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Moran Market, Seongnam.

I was really trying to get this shot for a while. I am not totally sure that it worked out. I underexposed a little too much. Always love a fedora on an old guy though.

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Moran Market, Seongnam.

“never turned around to see the frowns on the jugglers and clowns when they all did tricks for you”

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Film drop: Dec 15th-31st…Kodak Tri-X @400

One month down with the M6. Frames from the first two weeks can be found here. Shooting has been slower as the temperatures have dropped to below freezing and the days have gotten shorter. I am still trying to get out a few times a week although I seem to be dipping indoors much more often. Street photography in wintertime Seoul is tough. I stayed warm at a few exhibitions being held around town. One, a project put together by Magnum photographer on AIDS patients held at the Seoul Arts Center, and another of Lim-Eung Sik, the godfather of Korean photography, who had an interesting collection of images on the transformation of Myeong-dong. I am trying to take advantage of the cold by looking through books, reading, printing, and achieving prints in a journal.

Going slowly through my prints I see that my photography gives a slightly jilted perspective on the streets of Seoul. A friend, a traditional Korean artist, wondered why I focus so much of areas like Jongno, on finding the older and rougher elements of the city. I didn’t really know how to answer, just that I find that more interesting, more original, than the glitz of Gangnam and Myeongdong, which could be recreated in any city from here to Timbuktu. Anyway, these photographs only represent a sliver of the city of Seoul.

Last week I further pigeonholed my subject by revisiting one of the oldest and roughest markets in Korea (link #1, link #2). Many of the photos here are from that trip.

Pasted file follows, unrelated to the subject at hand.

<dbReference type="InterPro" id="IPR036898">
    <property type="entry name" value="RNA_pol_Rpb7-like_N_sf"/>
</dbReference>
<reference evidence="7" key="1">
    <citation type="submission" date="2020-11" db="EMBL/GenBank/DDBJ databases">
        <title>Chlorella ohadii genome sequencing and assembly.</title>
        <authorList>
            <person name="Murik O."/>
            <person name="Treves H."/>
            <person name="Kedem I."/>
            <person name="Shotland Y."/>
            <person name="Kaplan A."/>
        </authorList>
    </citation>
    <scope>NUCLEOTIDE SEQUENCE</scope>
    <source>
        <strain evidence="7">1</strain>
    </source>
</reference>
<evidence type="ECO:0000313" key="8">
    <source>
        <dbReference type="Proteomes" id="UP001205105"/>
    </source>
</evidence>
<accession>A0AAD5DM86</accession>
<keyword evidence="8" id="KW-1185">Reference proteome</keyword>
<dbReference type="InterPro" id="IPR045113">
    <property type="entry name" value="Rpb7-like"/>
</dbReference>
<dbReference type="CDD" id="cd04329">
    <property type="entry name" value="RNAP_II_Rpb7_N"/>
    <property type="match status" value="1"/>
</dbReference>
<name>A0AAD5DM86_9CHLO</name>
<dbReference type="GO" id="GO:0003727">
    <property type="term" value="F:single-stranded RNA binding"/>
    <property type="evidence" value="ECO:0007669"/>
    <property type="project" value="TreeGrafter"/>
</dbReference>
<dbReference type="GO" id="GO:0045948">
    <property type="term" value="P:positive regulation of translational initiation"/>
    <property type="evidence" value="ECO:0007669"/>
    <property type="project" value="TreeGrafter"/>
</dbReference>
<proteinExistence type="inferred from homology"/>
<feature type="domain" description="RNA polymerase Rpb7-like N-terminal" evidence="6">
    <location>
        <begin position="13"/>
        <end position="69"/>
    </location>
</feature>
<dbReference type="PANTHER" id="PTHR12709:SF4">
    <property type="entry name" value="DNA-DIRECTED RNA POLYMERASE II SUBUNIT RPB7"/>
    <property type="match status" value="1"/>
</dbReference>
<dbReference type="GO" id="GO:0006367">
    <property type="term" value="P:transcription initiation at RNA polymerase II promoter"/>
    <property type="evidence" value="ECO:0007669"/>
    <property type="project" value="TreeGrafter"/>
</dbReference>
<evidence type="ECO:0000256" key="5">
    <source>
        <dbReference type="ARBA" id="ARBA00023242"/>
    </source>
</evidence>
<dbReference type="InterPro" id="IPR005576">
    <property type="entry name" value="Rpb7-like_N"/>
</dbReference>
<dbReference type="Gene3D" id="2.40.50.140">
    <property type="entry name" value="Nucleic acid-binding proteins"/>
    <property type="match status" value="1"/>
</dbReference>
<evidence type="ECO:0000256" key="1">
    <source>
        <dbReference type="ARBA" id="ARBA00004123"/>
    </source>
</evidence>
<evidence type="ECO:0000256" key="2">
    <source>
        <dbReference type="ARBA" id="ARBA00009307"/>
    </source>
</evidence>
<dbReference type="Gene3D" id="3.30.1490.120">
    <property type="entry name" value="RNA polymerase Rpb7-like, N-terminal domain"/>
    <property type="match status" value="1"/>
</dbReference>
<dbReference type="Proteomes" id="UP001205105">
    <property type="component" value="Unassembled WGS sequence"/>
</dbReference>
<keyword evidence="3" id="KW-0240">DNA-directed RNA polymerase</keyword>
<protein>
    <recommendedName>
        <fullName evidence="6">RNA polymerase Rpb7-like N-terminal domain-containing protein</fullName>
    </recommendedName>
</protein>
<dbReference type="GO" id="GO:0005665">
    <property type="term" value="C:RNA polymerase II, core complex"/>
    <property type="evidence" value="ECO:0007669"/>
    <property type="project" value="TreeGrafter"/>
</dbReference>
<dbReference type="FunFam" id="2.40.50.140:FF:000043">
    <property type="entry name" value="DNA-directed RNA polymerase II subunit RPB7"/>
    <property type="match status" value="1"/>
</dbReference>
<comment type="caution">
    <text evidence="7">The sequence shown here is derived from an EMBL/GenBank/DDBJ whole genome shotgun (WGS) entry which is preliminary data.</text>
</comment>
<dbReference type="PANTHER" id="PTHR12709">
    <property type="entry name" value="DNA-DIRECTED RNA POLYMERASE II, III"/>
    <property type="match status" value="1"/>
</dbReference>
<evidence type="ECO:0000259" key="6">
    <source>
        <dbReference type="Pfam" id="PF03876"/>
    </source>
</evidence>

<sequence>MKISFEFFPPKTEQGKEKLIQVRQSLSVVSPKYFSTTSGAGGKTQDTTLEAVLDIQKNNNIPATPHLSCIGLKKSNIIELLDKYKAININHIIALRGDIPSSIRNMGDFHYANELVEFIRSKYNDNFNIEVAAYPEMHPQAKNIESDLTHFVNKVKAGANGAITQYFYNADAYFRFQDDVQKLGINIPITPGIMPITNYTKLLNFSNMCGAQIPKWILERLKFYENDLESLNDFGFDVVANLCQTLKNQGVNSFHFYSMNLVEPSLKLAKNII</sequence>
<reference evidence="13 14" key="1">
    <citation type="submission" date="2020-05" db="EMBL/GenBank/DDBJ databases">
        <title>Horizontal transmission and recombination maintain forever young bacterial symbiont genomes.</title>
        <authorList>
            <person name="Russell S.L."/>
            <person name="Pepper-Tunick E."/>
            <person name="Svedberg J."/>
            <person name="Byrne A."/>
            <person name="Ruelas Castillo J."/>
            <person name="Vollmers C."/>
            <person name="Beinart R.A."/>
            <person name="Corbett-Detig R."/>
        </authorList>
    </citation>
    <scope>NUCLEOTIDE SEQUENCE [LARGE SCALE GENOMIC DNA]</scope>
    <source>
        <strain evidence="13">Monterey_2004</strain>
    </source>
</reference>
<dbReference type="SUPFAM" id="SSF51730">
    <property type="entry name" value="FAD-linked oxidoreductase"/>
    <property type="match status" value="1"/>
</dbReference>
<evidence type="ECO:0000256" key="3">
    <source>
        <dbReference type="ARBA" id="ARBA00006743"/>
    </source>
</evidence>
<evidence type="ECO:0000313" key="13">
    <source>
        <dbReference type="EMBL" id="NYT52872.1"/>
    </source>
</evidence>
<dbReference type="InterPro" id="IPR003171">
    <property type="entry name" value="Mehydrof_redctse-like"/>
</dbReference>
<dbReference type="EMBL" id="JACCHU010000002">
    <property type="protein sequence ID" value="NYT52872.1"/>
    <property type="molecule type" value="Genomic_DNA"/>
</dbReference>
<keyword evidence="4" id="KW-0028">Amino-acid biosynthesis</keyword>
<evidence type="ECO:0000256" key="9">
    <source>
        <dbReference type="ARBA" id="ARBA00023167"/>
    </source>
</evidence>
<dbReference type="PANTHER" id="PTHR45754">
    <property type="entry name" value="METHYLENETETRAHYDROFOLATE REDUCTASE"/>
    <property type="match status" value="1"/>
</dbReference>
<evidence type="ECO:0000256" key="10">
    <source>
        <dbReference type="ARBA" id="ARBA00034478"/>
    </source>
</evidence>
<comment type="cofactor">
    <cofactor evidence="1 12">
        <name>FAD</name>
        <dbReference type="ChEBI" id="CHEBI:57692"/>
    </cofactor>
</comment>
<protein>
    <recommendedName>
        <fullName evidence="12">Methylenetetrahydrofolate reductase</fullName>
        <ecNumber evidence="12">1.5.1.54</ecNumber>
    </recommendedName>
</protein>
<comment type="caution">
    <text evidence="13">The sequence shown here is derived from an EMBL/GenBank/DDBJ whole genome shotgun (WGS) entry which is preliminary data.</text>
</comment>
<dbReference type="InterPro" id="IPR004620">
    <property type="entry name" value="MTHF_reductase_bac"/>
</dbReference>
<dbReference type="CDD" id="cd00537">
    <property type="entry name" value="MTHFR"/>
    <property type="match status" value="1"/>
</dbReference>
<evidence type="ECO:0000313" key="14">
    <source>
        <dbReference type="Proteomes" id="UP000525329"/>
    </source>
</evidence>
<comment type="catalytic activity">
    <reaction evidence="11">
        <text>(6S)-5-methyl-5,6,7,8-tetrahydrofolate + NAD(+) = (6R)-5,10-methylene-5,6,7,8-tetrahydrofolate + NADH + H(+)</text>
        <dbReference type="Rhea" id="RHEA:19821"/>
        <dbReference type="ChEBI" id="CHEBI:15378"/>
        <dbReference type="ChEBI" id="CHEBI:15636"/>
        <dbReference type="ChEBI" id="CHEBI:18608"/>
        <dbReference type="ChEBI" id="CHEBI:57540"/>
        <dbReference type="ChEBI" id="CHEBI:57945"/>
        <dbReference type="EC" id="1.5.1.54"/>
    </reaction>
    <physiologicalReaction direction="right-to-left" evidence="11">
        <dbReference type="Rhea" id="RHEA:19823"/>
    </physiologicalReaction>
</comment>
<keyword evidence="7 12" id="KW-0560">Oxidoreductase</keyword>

As a monthly follow up and continuation of my year long attempt and focusing on one camera, one lens, etc..i will be making a monthly post with 8-10 of my favorite frames from each period/month. So if anyone reads this and has a shot they think should make the cut, please fell free to mention.

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Self portrait reflected at the Sonje Art Center. Mild show on the changing urban spaces of Seoul

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I find that I rarely take photographs in my neighbourhood because I find it a little life-less and suburban. I am attempting to get past that. This is Jukjeon Station.

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Out here it’s mostly non-descript apartment blocks, overpriced cafes, and new mothers behind expensive French made strollers. It’s all nouvea upper middle class with a Samsung plant down the street. There are stories here, but well concealed ones. Relocating from the city the suburban aspects of this place killed me at first. It was everything that I lamented about crass American subdivisions. The total lack of street life makes shooting in public a real task. Maybe that’s an explanation why I so often look to photograph its antithesis in the back alleys and of Jongno.
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Winter’s short days have had me shooting more in the evening. The cloth shutter on the M-6 has been impressively still at lower shutter speeds, making it possible to get a clear exposure where an slr might not. I’ve enjoyed the new foray into nighttime photography, even though it’s damn cold.

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Filed under leica for a year

two weeks with the leica m6; kodak tri-x @ 1600…December 2-15

I finally did it. Spent entirely too much money on a 25 year old German rangefinder camera. I read this article a few years ago and have toyed with the idea since. One camera, one lens, one film, one year. Archiving, printing, etc. I am excited about the year to come, who knows where I will be by the end of it.

I also want to make a point of shooting more, not strictly street. The frames below should progress from street to unpeopled cityscape to friends, nightlife, etc.

I got a chance to look through the new Magnum book of contact sheets, and had the idea to post the all the raw bits here. I know there are a lot of frames, but sometimes it’s nice to see the hits and misses.

BLOG: M6 2 WEEKS
Leica m6 classic, voigtlander color skopar 35mm 2.5 (yeah, I know, not leica glass but what can one do?), kodak tri-x @1600

A ll of this film has been pushed, partly due to the short days of winter.

BLOG: M6 2 WEEKS
insadong, seoul, south korea